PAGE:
How Chicago Businesses Can Prep for (and Survive) NATO


As you've no doubt heard by now: NATO is upon us. May 20 and 21 will see Chicago play host to a diplomatic summit hosted by President Obama. Roads will be closed. Protesters will protest. Basically, a lot of the city, especially downtown, will be shut down.

No one knows his better than the Oak Brook-based SWC Technology Partners, a full-service IT company that provides a gaggle of, well, services like infrastructure engineering projects to managed services to lots of companies in the Chicagoland area.

I spoke to Joseph Lee, delivery manager, about what his company is advising other companies do to survive, flourish and still take care of business during NATO.

How are you helping companies prep for the summit?

Joseph Lee: So, for the summit itself, we have a lot of customers downtown. What we've done even up to this point now is really reminding our customers and our business partners themselves that they're developing their business continuity plan and assuring that their IT infrastructure meets their business requirements.

As an example, many of our clients downtown are letting employees work from home during the summit itself. As an IT partner, we help our clients test their infrastructures can handle the additional workloads. For example, on a typical day, most of your staff will be on-site and there will be a few that are working remotely. But with the summit itself we expect that to shift to outside, actually, so there's actually only a little amount of employees on-site and then everyone else will be working remotely. And most of their infrastructures were not designed that way.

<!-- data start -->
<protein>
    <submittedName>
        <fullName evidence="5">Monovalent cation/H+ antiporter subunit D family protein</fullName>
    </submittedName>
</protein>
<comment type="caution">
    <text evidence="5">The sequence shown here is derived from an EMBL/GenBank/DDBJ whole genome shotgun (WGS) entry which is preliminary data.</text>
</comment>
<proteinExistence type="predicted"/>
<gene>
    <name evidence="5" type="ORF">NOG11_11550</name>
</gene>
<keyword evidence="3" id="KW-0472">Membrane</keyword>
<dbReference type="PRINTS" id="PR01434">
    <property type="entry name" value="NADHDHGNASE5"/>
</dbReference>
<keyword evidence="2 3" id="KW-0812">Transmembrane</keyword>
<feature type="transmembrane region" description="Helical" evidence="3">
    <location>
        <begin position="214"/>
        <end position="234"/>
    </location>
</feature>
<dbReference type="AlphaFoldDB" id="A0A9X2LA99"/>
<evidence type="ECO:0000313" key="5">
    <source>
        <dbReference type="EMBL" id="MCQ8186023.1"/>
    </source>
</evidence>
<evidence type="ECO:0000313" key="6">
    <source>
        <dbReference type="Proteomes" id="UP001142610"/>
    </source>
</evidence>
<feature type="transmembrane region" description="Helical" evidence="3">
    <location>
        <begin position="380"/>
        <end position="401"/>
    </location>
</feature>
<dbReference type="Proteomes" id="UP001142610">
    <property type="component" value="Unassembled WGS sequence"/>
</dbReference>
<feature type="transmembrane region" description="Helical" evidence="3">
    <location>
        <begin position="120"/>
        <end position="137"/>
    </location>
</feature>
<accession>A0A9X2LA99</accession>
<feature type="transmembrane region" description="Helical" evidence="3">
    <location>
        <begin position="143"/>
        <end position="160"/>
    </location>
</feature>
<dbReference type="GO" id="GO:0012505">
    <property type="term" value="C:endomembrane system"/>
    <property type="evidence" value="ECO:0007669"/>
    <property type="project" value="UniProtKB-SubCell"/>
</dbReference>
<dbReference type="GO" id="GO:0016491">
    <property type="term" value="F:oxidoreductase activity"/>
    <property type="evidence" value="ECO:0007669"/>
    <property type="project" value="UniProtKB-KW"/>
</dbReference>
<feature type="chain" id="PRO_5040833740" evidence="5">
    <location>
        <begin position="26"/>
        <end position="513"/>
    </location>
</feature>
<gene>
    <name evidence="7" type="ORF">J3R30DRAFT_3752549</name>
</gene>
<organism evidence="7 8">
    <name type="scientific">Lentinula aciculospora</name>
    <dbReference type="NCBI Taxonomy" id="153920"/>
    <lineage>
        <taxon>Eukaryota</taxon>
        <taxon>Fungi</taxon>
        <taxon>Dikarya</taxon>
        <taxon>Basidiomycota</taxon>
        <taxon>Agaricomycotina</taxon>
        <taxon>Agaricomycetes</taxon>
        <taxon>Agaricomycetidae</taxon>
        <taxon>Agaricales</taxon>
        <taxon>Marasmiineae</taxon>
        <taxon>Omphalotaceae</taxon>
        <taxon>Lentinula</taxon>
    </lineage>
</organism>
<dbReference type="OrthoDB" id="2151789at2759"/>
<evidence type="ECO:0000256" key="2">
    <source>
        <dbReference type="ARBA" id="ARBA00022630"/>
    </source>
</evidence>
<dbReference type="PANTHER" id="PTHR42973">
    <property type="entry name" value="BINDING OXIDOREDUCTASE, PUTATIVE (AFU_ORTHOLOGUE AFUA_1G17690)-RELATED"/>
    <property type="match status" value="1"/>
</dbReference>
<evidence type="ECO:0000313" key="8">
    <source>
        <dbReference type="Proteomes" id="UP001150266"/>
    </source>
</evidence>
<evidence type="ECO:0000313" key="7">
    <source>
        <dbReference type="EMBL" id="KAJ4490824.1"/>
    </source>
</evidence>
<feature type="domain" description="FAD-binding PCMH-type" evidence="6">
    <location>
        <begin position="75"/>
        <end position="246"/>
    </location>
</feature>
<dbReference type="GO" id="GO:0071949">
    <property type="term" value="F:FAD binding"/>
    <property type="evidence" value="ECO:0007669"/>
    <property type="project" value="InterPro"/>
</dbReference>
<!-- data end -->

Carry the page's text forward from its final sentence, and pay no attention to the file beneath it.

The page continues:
Based on what you're hearing, how many companies in the city are just letting people work from home?

Joseph Lee: In the immediate vicinity of the summit itself, based on the different police and security bulletins, where they expect a high volume of traffic and protesters -- and a lot of them have sent out messages to their customers or their staff to make sure they just work from home. It's a lot safer that way. The commute itself -- they can't even figure out how it will affect that, right, because a lot of the roads will be closed. There's no access to a lot of parking garages downtown.

Based on the companies you work with, are there some industries affected more than others by this?

Joseph Lee: I'm not really sure. [Laughs.]

For the people whose industries are affected, how exactly are you helping them get set up for it?

Joseph Lee: There's a couple ways that we actually do this. The simplest ones are through virtual private networks that allow them access to their network downtown. A couple ways is through terminal services. But the most common way now is with the virtual-station push is really to use a virtual-desktop infrastructure, to allow them a user experience as if they are on site but they're working from home. So, in terms of the work that they're doing there really is no difference, whether they're at home or in the office.

How do you address managers or bosses concerned that employees working from home? Are there ways to monitor that don't alienate workers?

Joseph Lee: There are certainly ways to monitor that. As a technology company we always typically say that would be an HR decision. There certainly are ways to monitor productivity by checking logs of logins, logouts, time-out periods.

But that's pretty frowned upon, right?

Joseph Lee: It's typically frowned upon. It usually doesn't end well. [Laughs.]   

David Wolinsky is a freelance writer and a lifelong Chicagoan. In addition to currently serving as an interviewer-writer for Adult Swim, he's also a columnist for EGM. He was the Chicago city editor for The Onion A.V. Club where he provided in-depth daily coverage of this city's bustling arts/entertainment scene for half a decade. When not playing video games for work he's thinking of dashing out to Chicago Diner, Pizano's, or Yummy Yummy. His first career aspirations were to be a game-show host.

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